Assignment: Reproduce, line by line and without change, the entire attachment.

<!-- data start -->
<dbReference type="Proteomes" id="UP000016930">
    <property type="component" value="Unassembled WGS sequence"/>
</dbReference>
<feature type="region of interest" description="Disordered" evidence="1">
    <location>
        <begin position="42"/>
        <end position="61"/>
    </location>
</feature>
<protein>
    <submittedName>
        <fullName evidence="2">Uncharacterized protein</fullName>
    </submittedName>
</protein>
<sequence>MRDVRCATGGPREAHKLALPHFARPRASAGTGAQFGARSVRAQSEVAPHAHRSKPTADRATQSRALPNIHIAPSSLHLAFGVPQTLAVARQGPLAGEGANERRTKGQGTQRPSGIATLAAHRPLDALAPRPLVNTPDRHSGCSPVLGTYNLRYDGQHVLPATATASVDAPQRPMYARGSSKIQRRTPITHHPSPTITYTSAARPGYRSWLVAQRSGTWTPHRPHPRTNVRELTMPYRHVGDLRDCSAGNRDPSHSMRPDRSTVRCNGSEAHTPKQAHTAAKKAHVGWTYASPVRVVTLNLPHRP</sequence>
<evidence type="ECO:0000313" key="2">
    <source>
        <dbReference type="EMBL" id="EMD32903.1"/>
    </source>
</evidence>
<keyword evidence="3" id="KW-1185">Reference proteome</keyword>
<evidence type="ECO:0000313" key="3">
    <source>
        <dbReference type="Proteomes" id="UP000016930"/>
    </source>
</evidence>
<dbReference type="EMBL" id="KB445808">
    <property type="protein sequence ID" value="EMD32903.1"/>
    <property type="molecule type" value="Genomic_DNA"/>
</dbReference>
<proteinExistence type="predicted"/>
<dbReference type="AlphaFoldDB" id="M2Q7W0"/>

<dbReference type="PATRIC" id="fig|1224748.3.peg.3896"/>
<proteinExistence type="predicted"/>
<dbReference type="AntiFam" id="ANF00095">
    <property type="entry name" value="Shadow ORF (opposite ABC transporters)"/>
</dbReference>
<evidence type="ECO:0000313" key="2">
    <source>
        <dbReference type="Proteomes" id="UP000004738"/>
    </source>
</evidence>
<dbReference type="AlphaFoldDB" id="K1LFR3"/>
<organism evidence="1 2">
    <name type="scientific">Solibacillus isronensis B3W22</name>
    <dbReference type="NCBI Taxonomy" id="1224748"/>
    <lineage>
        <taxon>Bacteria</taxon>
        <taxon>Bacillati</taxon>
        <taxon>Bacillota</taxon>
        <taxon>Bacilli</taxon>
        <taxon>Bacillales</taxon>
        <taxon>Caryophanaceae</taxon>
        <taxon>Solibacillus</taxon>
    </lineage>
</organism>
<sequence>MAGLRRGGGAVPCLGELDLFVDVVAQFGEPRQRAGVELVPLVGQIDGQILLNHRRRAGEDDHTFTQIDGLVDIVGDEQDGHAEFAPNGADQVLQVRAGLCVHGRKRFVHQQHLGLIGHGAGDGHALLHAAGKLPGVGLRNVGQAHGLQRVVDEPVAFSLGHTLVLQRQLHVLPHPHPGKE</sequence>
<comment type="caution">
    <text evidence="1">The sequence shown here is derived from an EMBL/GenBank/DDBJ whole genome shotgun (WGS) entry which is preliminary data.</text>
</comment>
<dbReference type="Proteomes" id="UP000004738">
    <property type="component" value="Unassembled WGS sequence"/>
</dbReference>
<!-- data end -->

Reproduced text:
<dbReference type="Proteomes" id="UP000016930">
    <property type="component" value="Unassembled WGS sequence"/>
</dbReference>
<feature type="region of interest" description="Disordered" evidence="1">
    <location>
        <begin position="42"/>
        <end position="61"/>
    </location>
</feature>
<protein>
    <submittedName>
        <fullName evidence="2">Uncharacterized protein</fullName>
    </submittedName>
</protein>
<sequence>MRDVRCATGGPREAHKLALPHFARPRASAGTGAQFGARSVRAQSEVAPHAHRSKPTADRATQSRALPNIHIAPSSLHLAFGVPQTLAVARQGPLAGEGANERRTKGQGTQRPSGIATLAAHRPLDALAPRPLVNTPDRHSGCSPVLGTYNLRYDGQHVLPATATASVDAPQRPMYARGSSKIQRRTPITHHPSPTITYTSAARPGYRSWLVAQRSGTWTPHRPHPRTNVRELTMPYRHVGDLRDCSAGNRDPSHSMRPDRSTVRCNGSEAHTPKQAHTAAKKAHVGWTYASPVRVVTLNLPHRP</sequence>
<evidence type="ECO:0000313" key="2">
    <source>
        <dbReference type="EMBL" id="EMD32903.1"/>
    </source>
</evidence>
<keyword evidence="3" id="KW-1185">Reference proteome</keyword>
<evidence type="ECO:0000313" key="3">
    <source>
        <dbReference type="Proteomes" id="UP000016930"/>
    </source>
</evidence>
<dbReference type="EMBL" id="KB445808">
    <property type="protein sequence ID" value="EMD32903.1"/>
    <property type="molecule type" value="Genomic_DNA"/>
</dbReference>
<proteinExistence type="predicted"/>
<dbReference type="AlphaFoldDB" id="M2Q7W0"/>

<dbReference type="PATRIC" id="fig|1224748.3.peg.3896"/>
<proteinExistence type="predicted"/>
<dbReference type="AntiFam" id="ANF00095">
    <property type="entry name" value="Shadow ORF (opposite ABC transporters)"/>
</dbReference>
<evidence type="ECO:0000313" key="2">
    <source>
        <dbReference type="Proteomes" id="UP000004738"/>
    </source>
</evidence>
<dbReference type="AlphaFoldDB" id="K1LFR3"/>
<organism evidence="1 2">
    <name type="scientific">Solibacillus isronensis B3W22</name>
    <dbReference type="NCBI Taxonomy" id="1224748"/>
    <lineage>
        <taxon>Bacteria</taxon>
        <taxon>Bacillati</taxon>
        <taxon>Bacillota</taxon>
        <taxon>Bacilli</taxon>
        <taxon>Bacillales</taxon>
        <taxon>Caryophanaceae</taxon>
        <taxon>Solibacillus</taxon>
    </lineage>
</organism>
<sequence>MAGLRRGGGAVPCLGELDLFVDVVAQFGEPRQRAGVELVPLVGQIDGQILLNHRRRAGEDDHTFTQIDGLVDIVGDEQDGHAEFAPNGADQVLQVRAGLCVHGRKRFVHQQHLGLIGHGAGDGHALLHAAGKLPGVGLRNVGQAHGLQRVVDEPVAFSLGHTLVLQRQLHVLPHPHPGKE</sequence>
<comment type="caution">
    <text evidence="1">The sequence shown here is derived from an EMBL/GenBank/DDBJ whole genome shotgun (WGS) entry which is preliminary data.</text>
</comment>
<dbReference type="Proteomes" id="UP000004738">
    <property type="component" value="Unassembled WGS sequence"/>
</dbReference>